When Hard Things are Good Things

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We can do hard things.

A trademark mantra of one of my favorite writers, one which I’ve been repeating to myself when I need to get out of a corner and be brave and proactive. I often put things off because I’m afraid; not necessarily of rejection, but afraid of feeling like I should have to take responsibility for it. The possibility of achieving my dreams is a lot scarier than the possibility of failing; it comes down to having a lot more to lose, of being on the verge of something big, only to discover that it was too good to be true. It can be exhausting, like trying to grab onto a treat that consistently keeps getting dangled in front of my face, and I just can’t reach it. Eventually the vulnerability and risk-taking leaves me rubbed raw, and I need to take some time out.

Yet, the constant emerging from and then returning to a former shell is not a healthy way to live, and that’s what I’ve been doing.

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As you can see, I recently made the switch from Blogger to WordPress.

It was a slow prompting; I initially just wanted to re-do the look and feel of my original platform, having had the same template for the longest time. But after scouring various websites and failing to find something a little more sophisticated, I began to wonder if it was time to go in another direction. Apparently Blogger isn’t taken seriously by most internet writers anymore, and so I wasn’t surprised by the lack of growth. I had a decent following on social media, but comments and conversations had all but stopped. My writing style had deepened, and it would need a place to evolve.

When I first started blogging six years ago, I needed a safe space to write about things that I was either too scared or intimidated to talk about with other people. I had it in my head that being deep and emotional was what separated me from my peers, but at the same time I still had a lot to say and wanted to express myself. I have to be able to at least process it on paper first before I can try to articulate it in conversation, because that’s what I’m more naturally inclined toward.

But that fear has been shifting little by little, and so has my purpose for writing. As I’ve gotten older, I’ve become an explorer of new ideas and an advocate for various angles; not a contrarian by any means, but always posing the question, “What perspective on this subject hasn’t been covered yet?” I’ve realized that I enjoy advocating for the middle ground, because it’s neither a perspective of defeat nor one of romantic idealism. And I’d like to think that sometimes we all need a break from choosing one extreme or the other.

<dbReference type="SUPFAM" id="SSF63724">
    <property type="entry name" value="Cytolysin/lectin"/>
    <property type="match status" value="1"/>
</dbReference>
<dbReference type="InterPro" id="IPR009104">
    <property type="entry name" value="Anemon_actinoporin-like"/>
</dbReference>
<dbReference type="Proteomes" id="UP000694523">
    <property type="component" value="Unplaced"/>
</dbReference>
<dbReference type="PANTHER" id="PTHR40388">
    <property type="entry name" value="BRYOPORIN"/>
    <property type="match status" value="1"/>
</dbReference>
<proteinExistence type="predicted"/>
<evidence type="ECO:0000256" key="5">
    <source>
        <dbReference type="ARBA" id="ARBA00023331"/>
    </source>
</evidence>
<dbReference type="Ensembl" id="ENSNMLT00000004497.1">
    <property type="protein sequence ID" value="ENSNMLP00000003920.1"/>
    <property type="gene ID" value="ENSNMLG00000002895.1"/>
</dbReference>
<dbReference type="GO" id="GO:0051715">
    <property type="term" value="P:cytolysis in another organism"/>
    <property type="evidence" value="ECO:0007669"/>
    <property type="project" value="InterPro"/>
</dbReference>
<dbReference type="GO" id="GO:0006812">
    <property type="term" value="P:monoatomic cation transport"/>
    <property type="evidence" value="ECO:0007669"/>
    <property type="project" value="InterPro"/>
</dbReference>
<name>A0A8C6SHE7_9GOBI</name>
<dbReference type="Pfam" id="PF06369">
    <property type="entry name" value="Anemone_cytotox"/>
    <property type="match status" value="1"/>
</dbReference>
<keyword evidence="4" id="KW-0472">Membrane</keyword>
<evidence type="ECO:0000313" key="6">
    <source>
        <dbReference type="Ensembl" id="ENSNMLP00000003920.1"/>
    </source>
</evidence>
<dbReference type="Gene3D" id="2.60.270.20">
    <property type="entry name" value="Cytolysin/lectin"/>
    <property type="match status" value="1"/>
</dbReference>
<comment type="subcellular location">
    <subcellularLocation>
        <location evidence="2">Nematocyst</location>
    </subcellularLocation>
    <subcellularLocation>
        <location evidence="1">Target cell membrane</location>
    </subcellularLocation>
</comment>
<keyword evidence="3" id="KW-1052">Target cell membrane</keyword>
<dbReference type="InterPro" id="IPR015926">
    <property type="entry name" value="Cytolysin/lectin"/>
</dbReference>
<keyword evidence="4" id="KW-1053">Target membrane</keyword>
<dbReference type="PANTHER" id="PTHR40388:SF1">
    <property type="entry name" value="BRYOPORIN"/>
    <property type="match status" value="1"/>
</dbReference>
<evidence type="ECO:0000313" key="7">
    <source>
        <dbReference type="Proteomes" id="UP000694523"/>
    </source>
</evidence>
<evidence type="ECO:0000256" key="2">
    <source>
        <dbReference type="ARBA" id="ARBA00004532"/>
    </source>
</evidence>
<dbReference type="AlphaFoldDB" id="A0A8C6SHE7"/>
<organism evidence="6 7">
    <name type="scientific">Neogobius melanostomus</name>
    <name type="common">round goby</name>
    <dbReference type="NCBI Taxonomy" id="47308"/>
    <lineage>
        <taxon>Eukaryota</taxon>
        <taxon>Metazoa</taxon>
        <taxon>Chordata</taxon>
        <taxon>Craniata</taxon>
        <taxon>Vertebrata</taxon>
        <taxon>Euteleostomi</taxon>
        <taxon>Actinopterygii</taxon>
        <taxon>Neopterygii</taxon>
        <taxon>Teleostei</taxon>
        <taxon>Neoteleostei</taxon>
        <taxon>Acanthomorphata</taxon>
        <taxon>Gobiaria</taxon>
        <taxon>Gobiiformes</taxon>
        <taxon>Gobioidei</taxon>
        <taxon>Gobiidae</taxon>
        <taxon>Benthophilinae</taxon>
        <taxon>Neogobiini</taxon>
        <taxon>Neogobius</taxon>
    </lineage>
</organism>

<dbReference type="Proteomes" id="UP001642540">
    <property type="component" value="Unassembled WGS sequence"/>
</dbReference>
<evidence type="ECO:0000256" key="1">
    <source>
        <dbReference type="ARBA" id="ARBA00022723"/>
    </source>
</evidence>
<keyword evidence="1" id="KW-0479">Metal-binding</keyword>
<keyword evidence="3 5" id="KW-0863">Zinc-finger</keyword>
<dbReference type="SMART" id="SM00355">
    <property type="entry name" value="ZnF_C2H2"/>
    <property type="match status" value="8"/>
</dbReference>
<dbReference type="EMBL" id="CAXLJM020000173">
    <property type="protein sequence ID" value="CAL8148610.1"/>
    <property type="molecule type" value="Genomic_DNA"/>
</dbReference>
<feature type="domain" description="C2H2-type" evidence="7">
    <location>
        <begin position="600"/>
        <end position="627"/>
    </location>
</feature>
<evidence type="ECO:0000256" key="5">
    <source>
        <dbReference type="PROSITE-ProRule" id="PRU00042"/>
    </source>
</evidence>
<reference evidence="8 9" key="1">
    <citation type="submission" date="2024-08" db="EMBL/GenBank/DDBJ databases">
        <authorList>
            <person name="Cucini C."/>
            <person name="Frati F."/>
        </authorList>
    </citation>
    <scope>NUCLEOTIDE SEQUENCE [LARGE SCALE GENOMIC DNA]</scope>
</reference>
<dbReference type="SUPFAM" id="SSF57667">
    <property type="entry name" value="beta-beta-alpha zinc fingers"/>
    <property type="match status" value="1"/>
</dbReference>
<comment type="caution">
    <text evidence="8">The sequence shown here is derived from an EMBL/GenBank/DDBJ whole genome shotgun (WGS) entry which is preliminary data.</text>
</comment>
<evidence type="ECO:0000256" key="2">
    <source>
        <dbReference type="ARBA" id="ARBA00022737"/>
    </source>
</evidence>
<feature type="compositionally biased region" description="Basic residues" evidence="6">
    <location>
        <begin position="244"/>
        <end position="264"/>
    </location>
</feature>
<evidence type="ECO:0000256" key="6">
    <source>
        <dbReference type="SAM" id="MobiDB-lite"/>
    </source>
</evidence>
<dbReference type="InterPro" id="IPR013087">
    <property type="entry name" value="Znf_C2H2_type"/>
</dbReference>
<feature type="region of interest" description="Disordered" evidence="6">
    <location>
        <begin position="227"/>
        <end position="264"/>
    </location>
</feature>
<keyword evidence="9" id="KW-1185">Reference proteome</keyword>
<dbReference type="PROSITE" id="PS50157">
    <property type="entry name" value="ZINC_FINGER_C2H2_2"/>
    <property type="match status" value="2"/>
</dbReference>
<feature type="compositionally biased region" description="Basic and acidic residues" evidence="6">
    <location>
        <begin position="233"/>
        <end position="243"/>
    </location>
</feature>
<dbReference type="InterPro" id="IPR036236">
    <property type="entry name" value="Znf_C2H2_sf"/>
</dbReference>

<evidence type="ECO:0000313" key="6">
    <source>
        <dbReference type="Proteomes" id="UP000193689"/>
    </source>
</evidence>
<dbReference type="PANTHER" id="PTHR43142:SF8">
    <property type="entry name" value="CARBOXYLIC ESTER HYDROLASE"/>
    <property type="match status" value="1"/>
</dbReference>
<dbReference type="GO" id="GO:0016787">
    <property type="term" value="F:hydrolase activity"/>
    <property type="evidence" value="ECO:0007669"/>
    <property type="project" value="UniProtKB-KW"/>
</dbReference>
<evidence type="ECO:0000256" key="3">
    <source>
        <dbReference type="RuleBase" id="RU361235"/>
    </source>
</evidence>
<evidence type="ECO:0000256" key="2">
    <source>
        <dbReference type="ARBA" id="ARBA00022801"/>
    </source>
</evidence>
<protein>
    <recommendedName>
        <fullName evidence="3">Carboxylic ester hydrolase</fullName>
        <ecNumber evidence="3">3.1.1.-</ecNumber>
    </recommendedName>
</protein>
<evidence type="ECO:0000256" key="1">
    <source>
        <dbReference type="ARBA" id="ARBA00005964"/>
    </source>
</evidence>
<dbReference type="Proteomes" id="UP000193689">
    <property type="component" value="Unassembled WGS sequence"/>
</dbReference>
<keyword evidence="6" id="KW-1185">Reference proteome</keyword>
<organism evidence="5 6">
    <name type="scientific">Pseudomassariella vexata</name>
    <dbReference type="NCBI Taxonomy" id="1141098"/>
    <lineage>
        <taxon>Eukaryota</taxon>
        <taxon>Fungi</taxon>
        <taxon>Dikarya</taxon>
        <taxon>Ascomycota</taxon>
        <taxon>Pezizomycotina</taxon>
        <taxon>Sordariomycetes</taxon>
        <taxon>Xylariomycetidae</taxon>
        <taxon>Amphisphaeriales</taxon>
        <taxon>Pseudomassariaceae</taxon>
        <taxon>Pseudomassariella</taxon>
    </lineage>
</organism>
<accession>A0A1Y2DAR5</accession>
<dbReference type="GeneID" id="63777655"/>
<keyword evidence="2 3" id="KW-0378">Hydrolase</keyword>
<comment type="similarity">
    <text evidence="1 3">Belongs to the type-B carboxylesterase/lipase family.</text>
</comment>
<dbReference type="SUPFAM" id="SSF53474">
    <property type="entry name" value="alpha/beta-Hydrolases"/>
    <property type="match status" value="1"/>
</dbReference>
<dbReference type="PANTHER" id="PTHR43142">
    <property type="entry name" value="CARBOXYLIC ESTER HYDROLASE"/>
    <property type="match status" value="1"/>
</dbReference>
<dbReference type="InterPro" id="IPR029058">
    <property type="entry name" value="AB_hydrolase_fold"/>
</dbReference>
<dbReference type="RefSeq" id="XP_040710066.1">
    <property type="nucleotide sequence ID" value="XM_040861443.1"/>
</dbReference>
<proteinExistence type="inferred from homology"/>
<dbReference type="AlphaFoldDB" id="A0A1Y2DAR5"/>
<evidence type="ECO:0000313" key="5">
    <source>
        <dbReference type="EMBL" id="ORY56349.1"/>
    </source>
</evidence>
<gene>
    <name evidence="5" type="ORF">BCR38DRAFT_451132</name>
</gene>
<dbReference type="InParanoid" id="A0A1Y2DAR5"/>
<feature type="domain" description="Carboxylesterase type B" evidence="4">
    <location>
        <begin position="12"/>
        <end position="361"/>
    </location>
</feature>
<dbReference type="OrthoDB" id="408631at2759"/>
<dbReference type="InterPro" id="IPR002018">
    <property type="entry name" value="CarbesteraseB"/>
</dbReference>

At the very least, I want to give readers something to think about, a breath of fresh air. There’s a lot of cynicism and fear out there, which has led to frustration and confusion because we don’t want to be alone, but we don’t want to experience heartache either. It’s one thing to know that you’re not the only one, but it’s entirely different when you’re the only one talking about it. If being an example means encouraging others in the process, then let it be so.

It’s not hard and it’s not complicated, but it certainly seems that way, especially in the age of the internet. I want to get to know people and be known in return, but it’s overwhelming to think about the possibility of being so exposed and vulnerable to the masses. Yet, how else do you learn how to be comfortable in your own skin? At what point do you stop apologizing for loving yourself, and confidently own how you think and choose to live your life?  And why do we hide knowing that what we have to give and put out into the world is ultimately healthy and good?

There’s this sad idea that when you’re young, you have to be superficial and not care about what truly matters to you. Am I too far off in saying that most likely, every single one of us wants connection, depth, and intimacy?  We either don’t know how to do it, or assume that no one else wants to, so there’s no point in trying. And that has left many starving for emotional and spiritual nourishment.

In the age of being divided, I’d like to build bridges instead of putting up walls.

Whether you’re making the transition with me or entirely brand new, thank you and welcome! I look forward to the continuing journey, and sharing it with all who come along for the ride.

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